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Flavoured salt in your kitchen? Top tips on using this fancy condiment

Bacon and mushroom salt, anyone?

Image: larryjh1234 via Flickr/CC

SALT MUST BE the most basic but important flavour-weapon in any chef’s arsenal.

It’s had something of a bad rap for the last few years, as people have been told to eat low-sodium diets and that too much salt has been linked to a host of health problems.

However, we still do need salt in our diet as we can’t produce it naturally ourselves, so it’s not good to cut it out completely. Everything in moderation is probably the best way to go, barring any actual medical advice direct from your doctor’s mouth.

Which is good news for makers of the newest taste on the block – flavoured salt flakes.

Source: Chew Town

What is it exactly? Isn’t salt already flavoured?

Flavoured sea salt flakes are the chef and gourmet foodie’s newest go-to ingredient, and its popularity is spreading rapidly.

It can be used in cooking as normal, as well as a ‘finishing salt’ to give that gourmet touch to your food.

Some of the more interesting flavours knocking about right now are: red wine sea salt – perfect for lamb or beef dishes; lemon and lime sea salt – great with fish (or decorating a margarita glass); bacon and mushroom – nice with stews, casseroles or red meats, and there’s even espresso and vanilla sea salt (delicious on ice-cream, believe it or not).

Source: Rafferty's Fine Foods/Facebook

We spoke to Declan Rafferty of Rafferty’s Fine Foods, a SuperValu Food Academy supplier, about his new range of flavoured salts, and why gourmet food products are flooding the non-professional cooking market.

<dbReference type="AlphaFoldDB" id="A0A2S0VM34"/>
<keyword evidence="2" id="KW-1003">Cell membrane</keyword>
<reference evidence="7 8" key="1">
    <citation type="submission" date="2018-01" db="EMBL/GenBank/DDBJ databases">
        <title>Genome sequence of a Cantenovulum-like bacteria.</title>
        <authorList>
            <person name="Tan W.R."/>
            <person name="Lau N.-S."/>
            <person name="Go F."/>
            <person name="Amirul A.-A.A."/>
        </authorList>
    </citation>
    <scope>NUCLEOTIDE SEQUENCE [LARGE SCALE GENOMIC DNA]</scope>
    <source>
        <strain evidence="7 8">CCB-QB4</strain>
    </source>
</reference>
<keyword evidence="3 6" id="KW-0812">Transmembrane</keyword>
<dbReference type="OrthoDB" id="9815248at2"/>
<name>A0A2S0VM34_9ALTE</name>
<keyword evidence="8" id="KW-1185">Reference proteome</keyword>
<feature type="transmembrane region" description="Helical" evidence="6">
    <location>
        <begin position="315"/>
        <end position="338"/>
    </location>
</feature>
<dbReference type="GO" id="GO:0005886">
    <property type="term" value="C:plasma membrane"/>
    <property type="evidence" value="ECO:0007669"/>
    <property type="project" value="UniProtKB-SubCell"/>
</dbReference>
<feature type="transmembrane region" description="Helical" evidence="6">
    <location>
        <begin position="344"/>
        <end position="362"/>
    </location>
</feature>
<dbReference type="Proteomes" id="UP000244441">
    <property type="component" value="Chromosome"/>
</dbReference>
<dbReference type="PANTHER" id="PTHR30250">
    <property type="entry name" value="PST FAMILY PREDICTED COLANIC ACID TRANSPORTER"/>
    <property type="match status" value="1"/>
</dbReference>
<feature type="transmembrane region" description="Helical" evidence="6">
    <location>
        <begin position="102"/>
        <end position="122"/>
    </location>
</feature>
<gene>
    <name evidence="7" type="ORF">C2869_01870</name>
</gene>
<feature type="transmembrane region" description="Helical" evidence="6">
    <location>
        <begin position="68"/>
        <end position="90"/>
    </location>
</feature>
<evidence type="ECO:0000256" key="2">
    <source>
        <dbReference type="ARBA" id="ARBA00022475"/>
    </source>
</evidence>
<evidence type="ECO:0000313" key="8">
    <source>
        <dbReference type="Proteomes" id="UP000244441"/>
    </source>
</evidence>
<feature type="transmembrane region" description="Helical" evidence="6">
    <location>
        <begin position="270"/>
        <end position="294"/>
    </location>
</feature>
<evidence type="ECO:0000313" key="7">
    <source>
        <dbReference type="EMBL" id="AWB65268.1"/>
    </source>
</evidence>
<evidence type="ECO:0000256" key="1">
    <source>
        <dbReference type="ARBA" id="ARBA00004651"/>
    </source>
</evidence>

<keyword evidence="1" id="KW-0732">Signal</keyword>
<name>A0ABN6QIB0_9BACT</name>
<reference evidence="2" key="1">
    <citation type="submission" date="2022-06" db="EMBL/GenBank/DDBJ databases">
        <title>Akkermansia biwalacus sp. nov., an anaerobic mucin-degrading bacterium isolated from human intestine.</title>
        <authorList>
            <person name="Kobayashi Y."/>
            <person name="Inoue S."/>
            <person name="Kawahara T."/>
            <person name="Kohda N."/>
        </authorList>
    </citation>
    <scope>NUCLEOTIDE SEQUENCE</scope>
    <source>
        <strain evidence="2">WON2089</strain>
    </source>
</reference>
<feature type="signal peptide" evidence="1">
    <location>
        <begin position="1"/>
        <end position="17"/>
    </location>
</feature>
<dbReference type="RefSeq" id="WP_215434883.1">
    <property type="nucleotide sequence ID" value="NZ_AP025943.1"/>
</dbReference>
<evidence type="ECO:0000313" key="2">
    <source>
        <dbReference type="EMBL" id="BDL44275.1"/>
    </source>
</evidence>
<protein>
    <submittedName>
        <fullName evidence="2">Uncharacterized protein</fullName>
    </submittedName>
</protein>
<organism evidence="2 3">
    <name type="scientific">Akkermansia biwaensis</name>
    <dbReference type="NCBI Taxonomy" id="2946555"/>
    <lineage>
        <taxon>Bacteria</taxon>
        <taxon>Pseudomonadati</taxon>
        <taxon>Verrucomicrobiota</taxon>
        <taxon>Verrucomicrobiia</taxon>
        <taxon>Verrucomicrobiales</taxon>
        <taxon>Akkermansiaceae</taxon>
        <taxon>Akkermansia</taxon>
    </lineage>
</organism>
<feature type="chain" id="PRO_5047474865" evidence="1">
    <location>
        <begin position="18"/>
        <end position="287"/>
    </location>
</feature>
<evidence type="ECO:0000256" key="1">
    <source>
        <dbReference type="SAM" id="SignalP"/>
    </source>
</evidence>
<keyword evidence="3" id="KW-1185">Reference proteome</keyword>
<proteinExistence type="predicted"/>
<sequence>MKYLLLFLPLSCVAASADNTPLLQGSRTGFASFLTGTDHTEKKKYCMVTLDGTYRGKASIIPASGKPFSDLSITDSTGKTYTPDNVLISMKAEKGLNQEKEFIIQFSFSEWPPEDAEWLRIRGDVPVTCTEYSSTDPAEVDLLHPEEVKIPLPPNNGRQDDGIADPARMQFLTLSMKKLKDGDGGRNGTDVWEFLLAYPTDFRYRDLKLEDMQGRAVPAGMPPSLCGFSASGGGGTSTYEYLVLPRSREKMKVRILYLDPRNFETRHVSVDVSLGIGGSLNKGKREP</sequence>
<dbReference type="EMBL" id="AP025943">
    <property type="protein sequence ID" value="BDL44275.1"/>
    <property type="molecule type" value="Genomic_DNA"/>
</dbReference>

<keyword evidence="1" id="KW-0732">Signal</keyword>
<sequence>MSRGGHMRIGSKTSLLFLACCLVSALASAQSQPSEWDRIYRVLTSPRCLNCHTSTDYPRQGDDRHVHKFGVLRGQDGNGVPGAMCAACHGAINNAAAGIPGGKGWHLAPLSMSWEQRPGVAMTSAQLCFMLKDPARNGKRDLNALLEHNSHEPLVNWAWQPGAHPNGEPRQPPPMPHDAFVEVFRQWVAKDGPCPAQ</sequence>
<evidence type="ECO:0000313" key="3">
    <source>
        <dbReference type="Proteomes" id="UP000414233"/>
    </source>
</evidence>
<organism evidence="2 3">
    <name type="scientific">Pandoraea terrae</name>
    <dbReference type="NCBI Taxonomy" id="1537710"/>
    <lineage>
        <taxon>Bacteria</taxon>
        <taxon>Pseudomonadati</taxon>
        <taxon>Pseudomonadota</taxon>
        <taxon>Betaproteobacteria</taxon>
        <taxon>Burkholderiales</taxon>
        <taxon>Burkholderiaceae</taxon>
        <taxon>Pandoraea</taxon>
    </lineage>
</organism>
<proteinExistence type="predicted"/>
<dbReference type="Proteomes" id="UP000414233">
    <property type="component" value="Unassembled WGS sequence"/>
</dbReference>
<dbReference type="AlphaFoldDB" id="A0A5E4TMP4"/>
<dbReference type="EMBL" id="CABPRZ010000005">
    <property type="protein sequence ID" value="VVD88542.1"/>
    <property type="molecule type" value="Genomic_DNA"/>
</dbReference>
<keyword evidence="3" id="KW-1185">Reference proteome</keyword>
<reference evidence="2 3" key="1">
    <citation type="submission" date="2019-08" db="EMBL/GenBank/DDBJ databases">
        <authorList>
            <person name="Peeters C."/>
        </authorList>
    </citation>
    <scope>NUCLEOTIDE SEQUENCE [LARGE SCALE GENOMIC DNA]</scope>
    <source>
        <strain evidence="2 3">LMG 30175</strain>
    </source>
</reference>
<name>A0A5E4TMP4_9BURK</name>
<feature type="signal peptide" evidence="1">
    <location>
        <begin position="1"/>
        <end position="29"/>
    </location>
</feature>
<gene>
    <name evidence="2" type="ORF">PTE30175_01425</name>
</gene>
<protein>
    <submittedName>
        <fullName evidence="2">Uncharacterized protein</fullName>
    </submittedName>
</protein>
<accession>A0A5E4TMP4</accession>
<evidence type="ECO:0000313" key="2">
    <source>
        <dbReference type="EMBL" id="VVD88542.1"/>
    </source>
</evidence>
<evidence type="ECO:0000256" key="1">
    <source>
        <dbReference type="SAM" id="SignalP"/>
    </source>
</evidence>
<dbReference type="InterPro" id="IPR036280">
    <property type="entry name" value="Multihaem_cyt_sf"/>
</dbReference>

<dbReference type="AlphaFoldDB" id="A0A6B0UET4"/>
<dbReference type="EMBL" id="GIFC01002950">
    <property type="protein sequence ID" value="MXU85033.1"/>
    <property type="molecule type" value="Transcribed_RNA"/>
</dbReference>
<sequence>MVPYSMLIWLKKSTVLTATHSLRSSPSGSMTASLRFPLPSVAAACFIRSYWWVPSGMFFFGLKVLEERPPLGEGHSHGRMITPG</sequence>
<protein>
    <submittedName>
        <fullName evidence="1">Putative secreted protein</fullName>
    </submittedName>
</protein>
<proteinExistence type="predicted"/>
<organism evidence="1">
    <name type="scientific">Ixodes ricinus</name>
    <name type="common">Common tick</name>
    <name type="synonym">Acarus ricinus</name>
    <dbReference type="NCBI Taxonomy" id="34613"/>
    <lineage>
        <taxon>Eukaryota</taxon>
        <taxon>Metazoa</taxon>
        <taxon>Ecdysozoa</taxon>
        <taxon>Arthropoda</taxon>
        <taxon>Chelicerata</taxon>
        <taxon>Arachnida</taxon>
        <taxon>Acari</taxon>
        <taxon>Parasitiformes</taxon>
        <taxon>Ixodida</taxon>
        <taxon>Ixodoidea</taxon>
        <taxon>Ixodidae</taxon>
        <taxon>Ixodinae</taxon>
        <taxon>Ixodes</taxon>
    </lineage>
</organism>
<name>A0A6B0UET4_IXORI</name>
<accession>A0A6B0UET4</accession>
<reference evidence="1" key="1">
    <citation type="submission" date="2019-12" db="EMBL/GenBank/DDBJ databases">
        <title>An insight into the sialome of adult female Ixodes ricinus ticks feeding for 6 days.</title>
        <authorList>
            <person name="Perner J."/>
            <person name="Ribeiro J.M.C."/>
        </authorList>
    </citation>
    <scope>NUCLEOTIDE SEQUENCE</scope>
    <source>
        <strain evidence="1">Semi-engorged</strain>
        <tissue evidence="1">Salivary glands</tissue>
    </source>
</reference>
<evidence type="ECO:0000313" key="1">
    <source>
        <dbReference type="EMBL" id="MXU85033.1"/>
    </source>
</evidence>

Why has there been such an increase in gourmet products in supermarkets?

People have become more savvy around food, and when they go to the restaurants and then come home, they want to replicate what they had out there. They like the restaurant quality touches, like relishes, like the sea salts, garnishes, different pestos and stuff and try and do that at home. But it’s quite time consuming making a relish, you know.

How did you get started selling gourmet accompaniments?

I operate a restaurant and customers would come in and say, ‘Oh that red pepper pesto was really good, can I buy it?’ So then we started production with that. There’s a market there (for gourmet products).

Source: Rafferty's Fine Foods/Facebook

How did you get into flavoured salts?

People know their food, and especially salt. People know their salt.

In our end of it, regarding the sea salt flakes, I know there’s an opinion out there that salt is bad for you, but your body does need a certain amount of salt and it can’t produce it itself, so if we can produce a high quality product that will give you that taste and texture that you get when you go into the restaurant, then the shopper wants to replicate that.

What ways can you use these flavoured salts?

Our red wine sea salt is very trendy – it’s delicious sprinkled on steak after stir-frying. A perfect seasoning accompaniment for any stews, or casseroles, anything with the red wine salt – it’s really robust.

There’s a lovely rosemary and mint one that works very well with lamb. Those are the kind of things we’re trying to encourage people to try – keep the beef or steak or lamb really simple and then use the salt as a finishing touch to bring out the flavour.

The red wine sea salt works wonderfully well with dark chocolate. You think red wine, chocolate and salt,  how can it work? But it does, it works very very well.

You know, caramels with sea salt are very popular now too.

Source: Rafferty's Fine Foods/Facebook

What is the difference between salt flakes and rock salt? Why do you use sea salt flakes?

We use sea salt flakes – a high quality sea-salt flake. They’re the Rolls Royce of salt.

Rock salt is mined from the ground. Sea salt flake has no additives, no anti-caking agents, it’s produced from the sea. You boil it up and let it dry. That’s all that’s done to it.

And for desert…

Try this:

Frozen Banana Peanut Butter Ice Cream Sundae Source: Food on Fifth

Have you tried any flavoured salt? Have you any interesting ways of using them? Let us know in the comments below.

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About the author:

Edel Corrigan

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